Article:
Few people would dispute the fact that lawnmowers can inflict severe injuries on their users, but you see them being used each day without incident by homeowners and landscapers. If designed, manufactured and used properly, lawnmowers are safe to use. However, a product that is manufactured or designed improperly can cause injury to its user. Likewise, the failure of a manufacturer to provide instructions for a product's safe use can result in an otherwise safe product causing injury when improperly used.
1.There are three types of product liability cases
Product liability is an area of the law devoted to obtaining compensation for victims from the manufacturers and suppliers of dangerous products. There are three types of product liability claims that an attorney can bring on behalf of an injured client:
- Manufacturing defects
- Design defects
- Inadequate warnings or instructions
A car equipped with an airbag that explodes and sends metal fragments into an unsuspecting motorist or passenger, a child's playground set that is assembled with screws that are not strong enough to prevent it from collapsing when children are on it and a glass frying pan lid that shatters when exposed to high temperatures are examples of defectively manufactured products.
Products might be manufactured to the highest standards, but a defect in the design could cause people to be injured. Sport utility vehicles with high rooflines that cause them to be unstable and prone to flipping over during sharp turns is an example of a product liability through a design defect. Another example might be a cellphone battery that gets so hot during use that it can explode or catch on fire because of the design of the phone and a the locking mechanism on a multi-position ladder that fails to lock properly to prevent the ladder from collapsing are examples of design defects.
Product liability claims is one of the reasons you see warning labels on some products that were not there before. Most people know that sticking your hand under a running lawnmower will probably end with you being taken to a hospital, but how many people reach into the discharge chute to clear grass without realizing how close their hand can be to the moving blade?
The answer is simply that enough people are injured because they are unaware of hazards that most people consider to be obvious that manufacturers have taken to posting labels and warning decals on their products. The failure of a manufacturer to warn consumers of a danger, no matter how obvious it might be, could be the basis for a product liability claim for damages.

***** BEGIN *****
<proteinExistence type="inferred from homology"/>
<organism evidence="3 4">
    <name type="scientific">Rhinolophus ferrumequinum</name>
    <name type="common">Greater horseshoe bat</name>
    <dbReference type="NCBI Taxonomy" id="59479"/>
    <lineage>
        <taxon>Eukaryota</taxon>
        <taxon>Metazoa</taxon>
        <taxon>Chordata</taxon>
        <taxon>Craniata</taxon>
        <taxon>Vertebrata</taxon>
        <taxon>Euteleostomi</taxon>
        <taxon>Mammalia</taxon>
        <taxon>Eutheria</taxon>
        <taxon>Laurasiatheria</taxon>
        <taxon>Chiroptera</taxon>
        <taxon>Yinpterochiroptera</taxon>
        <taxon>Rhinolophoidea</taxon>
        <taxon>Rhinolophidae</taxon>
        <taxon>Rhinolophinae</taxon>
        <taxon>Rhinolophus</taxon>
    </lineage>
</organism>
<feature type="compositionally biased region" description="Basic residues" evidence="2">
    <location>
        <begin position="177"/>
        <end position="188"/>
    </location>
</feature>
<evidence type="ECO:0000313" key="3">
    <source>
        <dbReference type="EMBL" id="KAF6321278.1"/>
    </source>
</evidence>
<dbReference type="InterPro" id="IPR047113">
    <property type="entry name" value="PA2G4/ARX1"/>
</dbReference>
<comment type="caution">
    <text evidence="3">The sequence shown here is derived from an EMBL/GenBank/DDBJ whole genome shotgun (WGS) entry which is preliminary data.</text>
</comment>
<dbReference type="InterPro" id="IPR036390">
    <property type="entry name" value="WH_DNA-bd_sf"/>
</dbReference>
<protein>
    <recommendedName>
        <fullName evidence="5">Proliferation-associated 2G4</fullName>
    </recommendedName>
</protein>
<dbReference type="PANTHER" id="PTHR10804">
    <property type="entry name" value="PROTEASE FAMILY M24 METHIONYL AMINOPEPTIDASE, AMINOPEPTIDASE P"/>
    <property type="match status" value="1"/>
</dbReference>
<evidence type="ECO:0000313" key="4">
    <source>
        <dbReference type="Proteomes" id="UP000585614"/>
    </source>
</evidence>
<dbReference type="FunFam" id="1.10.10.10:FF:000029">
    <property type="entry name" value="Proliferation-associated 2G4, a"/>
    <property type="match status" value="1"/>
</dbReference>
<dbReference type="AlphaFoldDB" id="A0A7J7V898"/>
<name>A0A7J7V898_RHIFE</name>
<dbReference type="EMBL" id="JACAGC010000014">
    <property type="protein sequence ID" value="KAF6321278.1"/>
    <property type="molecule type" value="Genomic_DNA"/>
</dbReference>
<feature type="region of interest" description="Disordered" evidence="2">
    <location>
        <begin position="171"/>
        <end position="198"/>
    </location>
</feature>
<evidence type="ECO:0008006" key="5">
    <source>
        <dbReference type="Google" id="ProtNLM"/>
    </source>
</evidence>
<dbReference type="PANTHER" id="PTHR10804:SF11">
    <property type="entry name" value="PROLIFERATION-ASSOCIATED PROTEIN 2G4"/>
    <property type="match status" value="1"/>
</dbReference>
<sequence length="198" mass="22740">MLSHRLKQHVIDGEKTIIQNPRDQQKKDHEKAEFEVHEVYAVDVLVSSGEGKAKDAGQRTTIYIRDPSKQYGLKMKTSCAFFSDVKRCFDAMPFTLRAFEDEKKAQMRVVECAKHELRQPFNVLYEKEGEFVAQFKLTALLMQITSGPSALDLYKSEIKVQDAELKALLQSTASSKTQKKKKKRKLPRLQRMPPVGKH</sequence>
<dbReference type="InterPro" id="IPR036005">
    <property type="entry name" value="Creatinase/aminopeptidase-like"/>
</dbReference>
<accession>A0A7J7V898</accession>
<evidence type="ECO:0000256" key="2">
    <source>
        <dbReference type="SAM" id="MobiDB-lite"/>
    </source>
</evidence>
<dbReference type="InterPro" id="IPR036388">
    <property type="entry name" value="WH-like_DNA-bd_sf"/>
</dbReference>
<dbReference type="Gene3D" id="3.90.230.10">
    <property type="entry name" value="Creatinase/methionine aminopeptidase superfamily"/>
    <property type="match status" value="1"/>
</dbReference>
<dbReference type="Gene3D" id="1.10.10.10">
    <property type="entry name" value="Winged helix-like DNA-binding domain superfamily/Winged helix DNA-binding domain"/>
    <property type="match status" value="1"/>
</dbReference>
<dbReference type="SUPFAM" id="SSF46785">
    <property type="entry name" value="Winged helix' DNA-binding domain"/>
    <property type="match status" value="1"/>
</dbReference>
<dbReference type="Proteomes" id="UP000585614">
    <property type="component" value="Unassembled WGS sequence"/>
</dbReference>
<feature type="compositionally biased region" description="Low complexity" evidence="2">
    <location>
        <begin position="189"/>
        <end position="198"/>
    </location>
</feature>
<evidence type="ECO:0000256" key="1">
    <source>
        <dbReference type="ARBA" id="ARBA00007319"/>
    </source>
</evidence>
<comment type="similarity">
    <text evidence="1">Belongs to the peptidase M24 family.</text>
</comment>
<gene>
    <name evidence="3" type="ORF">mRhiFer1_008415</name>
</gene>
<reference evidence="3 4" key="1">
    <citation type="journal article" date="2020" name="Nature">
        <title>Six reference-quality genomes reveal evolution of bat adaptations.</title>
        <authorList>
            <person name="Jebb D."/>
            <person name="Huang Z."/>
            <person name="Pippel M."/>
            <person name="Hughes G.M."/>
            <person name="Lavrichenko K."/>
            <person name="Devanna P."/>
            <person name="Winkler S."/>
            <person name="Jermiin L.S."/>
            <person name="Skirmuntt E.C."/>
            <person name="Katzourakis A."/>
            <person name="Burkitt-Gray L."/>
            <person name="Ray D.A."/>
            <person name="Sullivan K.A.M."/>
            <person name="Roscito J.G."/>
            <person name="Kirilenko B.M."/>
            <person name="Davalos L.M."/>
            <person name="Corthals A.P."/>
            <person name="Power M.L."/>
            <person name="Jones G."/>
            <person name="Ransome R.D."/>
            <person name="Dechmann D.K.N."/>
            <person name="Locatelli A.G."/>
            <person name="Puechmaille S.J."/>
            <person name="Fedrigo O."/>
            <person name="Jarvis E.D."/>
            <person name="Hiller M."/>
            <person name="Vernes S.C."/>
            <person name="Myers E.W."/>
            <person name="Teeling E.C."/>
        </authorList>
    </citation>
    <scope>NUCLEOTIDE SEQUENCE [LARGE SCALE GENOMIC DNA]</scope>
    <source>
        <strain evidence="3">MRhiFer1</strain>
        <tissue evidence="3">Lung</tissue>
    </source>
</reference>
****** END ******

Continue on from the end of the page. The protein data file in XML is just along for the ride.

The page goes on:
2.What strict liability means in product liability cases
If you are injured through the conduct of another party, you normally must present evidence proving negligence in order to receive compensation. A person's carelessness can be the type of negligent conduct giving rise to a claim for damages, but product liability claims usually do not lend themselves to proving negligence against the manufacturer of a product.
It would be impossible in some cases for a consumer injured by a product to prove that its manufacturer was negligent or careless in its production process. It would also be impossible for a consumer to test a product before purchasing it to verify that it will perform as expected and be free of defects.
The concept of strict liability has been developed in the law of personal injury cases to allow a victim to recover when his or her injuries are the result of a defective or dangerous product. Strict liability allows someone injured by a product to sue its manufacturer or seller without having to prove negligence. A product liability claim based on strict liability requires the existence of the following conditions:
- An unreasonably dangerous defect caused by the design, manufacture or handling of the product before it was delivered to the consumer
- An injury caused by the defect while the victim was using the product as it was sold to be used
- No changes were made to the product by the consumer that could substantially alter its condition
A victim suffering a serious injury caused by a defective product that meets all three of these conditions is relieved from the task of proving negligence in order to recover damages.
3.Consumers cannot add to the dangers or continue using it after noting the defect